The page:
On Social Combat

By | December 10, 2016

One of the things we set out to build with Forthright is a really great social interaction system that would allow players who had no clue how to behave in social situations a way to participate without themselves having to be terrifically social. This was our holy grail – and the holy grail of a lot of gamers, given what I read on various gaming forums. But over the years of developing this, that and the other, I’ve come to believe that such a system is not only impossible, but dangerous.

Here is the fundamental philosophical concept underlying social interaction systems: There is a combination of behaviors (statements and actions) that will guarantee that I can change someone else’s mind or make them do what I want.

It took me a while to realize that, but ultimately the goal for social interaction systems is to hit the loot-piñata with your tongue instead of your sword. The idea behind such a system, like the idea behind combat, is that the conclusion to an interaction can be forced.

If randomness is not involved, then such a system becomes an illustration of sociopathy (Dexter brings donuts to work every day to get people to feel more warmly to him) or “Nice Guy” behavior (“I bought you dinner and a movie, now I’m owed sex.”). If randomness is involved, such a system says that people may behave contrary to good sense for no discernible reason (“Yes, you’ve made good points, but you didn’t roll high enough on the die, so I don’t care.”).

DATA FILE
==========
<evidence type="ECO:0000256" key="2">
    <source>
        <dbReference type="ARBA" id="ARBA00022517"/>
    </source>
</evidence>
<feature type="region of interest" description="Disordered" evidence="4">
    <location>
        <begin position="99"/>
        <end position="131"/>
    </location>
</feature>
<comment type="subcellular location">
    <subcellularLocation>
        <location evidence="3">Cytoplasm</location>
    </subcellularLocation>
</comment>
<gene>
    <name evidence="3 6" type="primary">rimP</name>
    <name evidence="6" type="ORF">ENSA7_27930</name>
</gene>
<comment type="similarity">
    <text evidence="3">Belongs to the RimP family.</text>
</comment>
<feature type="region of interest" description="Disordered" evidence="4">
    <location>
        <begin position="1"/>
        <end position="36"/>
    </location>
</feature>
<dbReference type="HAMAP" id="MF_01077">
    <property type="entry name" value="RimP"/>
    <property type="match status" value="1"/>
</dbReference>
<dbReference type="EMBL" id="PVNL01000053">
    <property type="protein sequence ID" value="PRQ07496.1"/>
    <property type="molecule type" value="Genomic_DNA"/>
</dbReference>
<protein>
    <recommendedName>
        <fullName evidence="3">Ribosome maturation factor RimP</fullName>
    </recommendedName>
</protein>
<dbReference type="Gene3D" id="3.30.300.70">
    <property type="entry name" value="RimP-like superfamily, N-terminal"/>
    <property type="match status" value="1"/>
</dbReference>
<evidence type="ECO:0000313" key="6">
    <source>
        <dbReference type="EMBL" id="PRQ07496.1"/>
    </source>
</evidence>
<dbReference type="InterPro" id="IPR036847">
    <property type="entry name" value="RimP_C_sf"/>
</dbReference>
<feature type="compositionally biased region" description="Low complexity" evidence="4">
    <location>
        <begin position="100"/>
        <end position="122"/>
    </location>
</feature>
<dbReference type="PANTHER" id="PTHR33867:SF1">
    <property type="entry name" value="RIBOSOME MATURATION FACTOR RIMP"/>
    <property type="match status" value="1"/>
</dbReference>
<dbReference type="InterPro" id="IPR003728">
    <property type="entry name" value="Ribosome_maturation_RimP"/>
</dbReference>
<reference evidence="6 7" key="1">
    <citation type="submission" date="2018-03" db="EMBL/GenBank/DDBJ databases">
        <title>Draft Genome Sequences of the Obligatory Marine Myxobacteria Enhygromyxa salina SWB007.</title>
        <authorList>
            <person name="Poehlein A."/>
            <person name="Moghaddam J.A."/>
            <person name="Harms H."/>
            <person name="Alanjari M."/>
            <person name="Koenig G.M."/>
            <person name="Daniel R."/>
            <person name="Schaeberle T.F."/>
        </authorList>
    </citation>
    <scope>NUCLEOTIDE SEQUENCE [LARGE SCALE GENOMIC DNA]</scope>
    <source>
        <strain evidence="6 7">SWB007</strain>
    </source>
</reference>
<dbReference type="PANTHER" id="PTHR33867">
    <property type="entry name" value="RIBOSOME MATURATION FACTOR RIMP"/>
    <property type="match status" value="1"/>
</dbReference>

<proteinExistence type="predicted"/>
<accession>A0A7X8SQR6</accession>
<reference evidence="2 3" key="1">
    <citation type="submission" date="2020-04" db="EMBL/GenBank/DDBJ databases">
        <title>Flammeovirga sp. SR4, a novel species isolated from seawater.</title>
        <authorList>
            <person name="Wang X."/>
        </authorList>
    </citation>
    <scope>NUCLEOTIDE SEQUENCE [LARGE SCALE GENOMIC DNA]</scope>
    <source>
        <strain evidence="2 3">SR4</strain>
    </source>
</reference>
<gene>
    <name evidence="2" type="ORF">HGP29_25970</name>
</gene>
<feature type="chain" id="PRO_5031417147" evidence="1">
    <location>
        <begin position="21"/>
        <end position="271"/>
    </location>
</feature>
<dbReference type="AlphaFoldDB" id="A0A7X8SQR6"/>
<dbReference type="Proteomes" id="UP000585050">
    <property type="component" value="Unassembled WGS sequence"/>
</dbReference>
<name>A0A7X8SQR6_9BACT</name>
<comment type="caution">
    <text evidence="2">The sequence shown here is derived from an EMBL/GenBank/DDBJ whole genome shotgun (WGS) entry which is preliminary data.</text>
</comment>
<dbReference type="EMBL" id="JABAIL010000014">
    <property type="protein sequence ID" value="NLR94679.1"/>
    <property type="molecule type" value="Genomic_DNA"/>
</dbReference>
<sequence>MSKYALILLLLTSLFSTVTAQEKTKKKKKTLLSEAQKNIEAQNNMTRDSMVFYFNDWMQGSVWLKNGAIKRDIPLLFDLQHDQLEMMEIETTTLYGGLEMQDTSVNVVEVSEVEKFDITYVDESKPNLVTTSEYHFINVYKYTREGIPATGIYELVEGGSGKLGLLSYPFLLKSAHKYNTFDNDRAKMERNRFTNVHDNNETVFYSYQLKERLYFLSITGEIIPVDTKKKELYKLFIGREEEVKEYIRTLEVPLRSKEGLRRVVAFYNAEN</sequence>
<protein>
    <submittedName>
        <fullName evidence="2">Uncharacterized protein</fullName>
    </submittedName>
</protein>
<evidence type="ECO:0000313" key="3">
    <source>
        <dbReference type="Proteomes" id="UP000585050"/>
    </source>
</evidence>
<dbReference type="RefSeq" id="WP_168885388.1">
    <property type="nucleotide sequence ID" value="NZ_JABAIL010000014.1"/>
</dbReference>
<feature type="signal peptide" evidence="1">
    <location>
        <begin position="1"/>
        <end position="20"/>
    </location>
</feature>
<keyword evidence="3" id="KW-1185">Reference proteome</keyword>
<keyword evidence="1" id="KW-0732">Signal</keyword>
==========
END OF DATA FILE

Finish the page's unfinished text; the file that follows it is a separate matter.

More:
Developing such a system adds another philosophical caveat that I’m also not comfortable with: the more mechanized roleplay becomes, the less you need to bother having people doing the roleplaying. The story becomes paint-by-numbers randomness, and the people playing are just along for the ride. This is the way I’ve felt about JRPGs since Final Fantasy XII, when I fell asleep during a boss battle in the demo and awoke to find the characters in the game had just continued on and beaten the boss without me.

Games should require interaction. Otherwise they’re just novels, or movies, or TV shows.

I’m not interested in building game systems that actually detract from roleplay, nor am I interested in building game systems that encourage “Nice Guy” behavior. For that reason, we’re yanking out the Rapport subsystem entirely. Instead, we plan to provide advice in the social section of the rulebook that should help players and guides to improve their roleplay and which will illustrate methods to successfully persuade characters.

My hope is that this section will be more helpful than having a roll-the-bones social combat system, and that it will lead to a richer experience both at the table and away from it.

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